|Taking a closer look at county’s financial crisis|
|Written by The Curry Coastal Pilot|
|October 11, 2011 09:41 pm|
The financial crisis facing Curry and others rural Oregon counties has its roots in several events over three decades, and it has no clear solution in the near future.
We have watched and reported on the political and demographic events as they unfolded over the past 30 years. Now, the Pilot is about to launch a full-scale journalistic effort to put all the pieces together and present our readers with a clearer picture of how and why we reached this precipice, and what the potential solutions might be.
Our endeavor will include reviewing past stories and interviews with county, state and national officials.
The timeline will begin in the 1980s, when most of Curry County was covered by federal timber lands and harvest from those lands provided jobs and a share of timber receipts for county government – until environmental groups used the Endangered Species Act to shut down logging on federal lands.
In the 1990s, Curry County had one of the lowest property tax rates in the state, and Oregon voters approved Ballot Measure 5 and its severe limits on raising property taxes. Locally, there was a short-lived effort to develop “nature based tourism” as a replacement for the timber dollars, which was – in some limited ways – successful. Meanwhile, the Curry County commissioners of the early 1990s continued spendthrift ways.
In the 2000s, county spending tightened by nearly half, but requests for state aid were met by legislators who could not see past the very low property tax rates. The national housing boom was magnified in Curry County as higher-income retirees discovered the area. But when the housing bubble burst, many were left “upside down” on mortgages, and on fixed incomes heavily dependent on “transfer income” from Social Security and stock market investments. There was, and still is, little to no support for proposed property tax levies – even for public safety.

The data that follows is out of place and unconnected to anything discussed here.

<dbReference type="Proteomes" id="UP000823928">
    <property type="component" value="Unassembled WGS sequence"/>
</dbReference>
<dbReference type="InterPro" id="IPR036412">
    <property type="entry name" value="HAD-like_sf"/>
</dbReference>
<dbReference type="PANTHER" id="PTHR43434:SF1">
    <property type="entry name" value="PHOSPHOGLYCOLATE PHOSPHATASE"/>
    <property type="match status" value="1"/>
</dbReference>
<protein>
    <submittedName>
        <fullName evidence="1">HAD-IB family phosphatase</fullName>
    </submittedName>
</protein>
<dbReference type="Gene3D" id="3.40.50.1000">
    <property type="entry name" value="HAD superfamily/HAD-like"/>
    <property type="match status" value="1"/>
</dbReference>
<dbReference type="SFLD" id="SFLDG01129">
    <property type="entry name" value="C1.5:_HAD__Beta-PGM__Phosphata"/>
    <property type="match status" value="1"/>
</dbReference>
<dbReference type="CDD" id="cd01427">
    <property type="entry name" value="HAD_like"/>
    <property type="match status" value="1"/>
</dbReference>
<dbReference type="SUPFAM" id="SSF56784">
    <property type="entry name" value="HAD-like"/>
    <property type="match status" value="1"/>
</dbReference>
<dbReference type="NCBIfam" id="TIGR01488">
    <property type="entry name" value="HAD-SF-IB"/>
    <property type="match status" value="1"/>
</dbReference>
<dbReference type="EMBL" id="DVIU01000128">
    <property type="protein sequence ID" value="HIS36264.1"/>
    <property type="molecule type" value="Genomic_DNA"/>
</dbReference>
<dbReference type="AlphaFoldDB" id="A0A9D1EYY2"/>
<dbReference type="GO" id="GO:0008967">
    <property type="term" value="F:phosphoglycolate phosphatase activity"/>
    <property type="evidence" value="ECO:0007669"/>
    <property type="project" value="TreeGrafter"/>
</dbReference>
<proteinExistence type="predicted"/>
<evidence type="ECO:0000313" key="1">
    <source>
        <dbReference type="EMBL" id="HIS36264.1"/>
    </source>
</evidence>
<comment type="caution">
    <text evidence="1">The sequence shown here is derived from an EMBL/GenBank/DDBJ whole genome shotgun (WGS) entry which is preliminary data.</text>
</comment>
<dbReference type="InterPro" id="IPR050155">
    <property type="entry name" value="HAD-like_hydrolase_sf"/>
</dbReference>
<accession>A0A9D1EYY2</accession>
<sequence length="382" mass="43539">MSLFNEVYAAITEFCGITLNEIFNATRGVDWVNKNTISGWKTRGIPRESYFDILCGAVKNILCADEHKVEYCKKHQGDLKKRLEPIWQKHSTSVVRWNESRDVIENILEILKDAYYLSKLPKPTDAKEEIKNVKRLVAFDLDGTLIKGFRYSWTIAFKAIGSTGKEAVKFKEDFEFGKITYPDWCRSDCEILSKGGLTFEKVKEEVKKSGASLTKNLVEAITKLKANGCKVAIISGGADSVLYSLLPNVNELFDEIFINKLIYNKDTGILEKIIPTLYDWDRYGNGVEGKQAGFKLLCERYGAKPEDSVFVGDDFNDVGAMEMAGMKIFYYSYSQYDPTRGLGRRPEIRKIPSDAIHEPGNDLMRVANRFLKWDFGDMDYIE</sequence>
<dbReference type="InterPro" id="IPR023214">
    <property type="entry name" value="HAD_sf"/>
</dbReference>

Through the course of our investigation, we hope to address many questions, including:
•Is the federal government fully responsible for what has happened in Curry County, or did decisions by county policymakers and voters contribute to the crisis?
•Would raising property taxes have helped? Will they now?
•What did Curry County do – or not do – that it should have?
This isn’t so much about assessing blame, but learning from the past to understand why Curry County now stands at brink of bankruptcy, and what solutions can be found.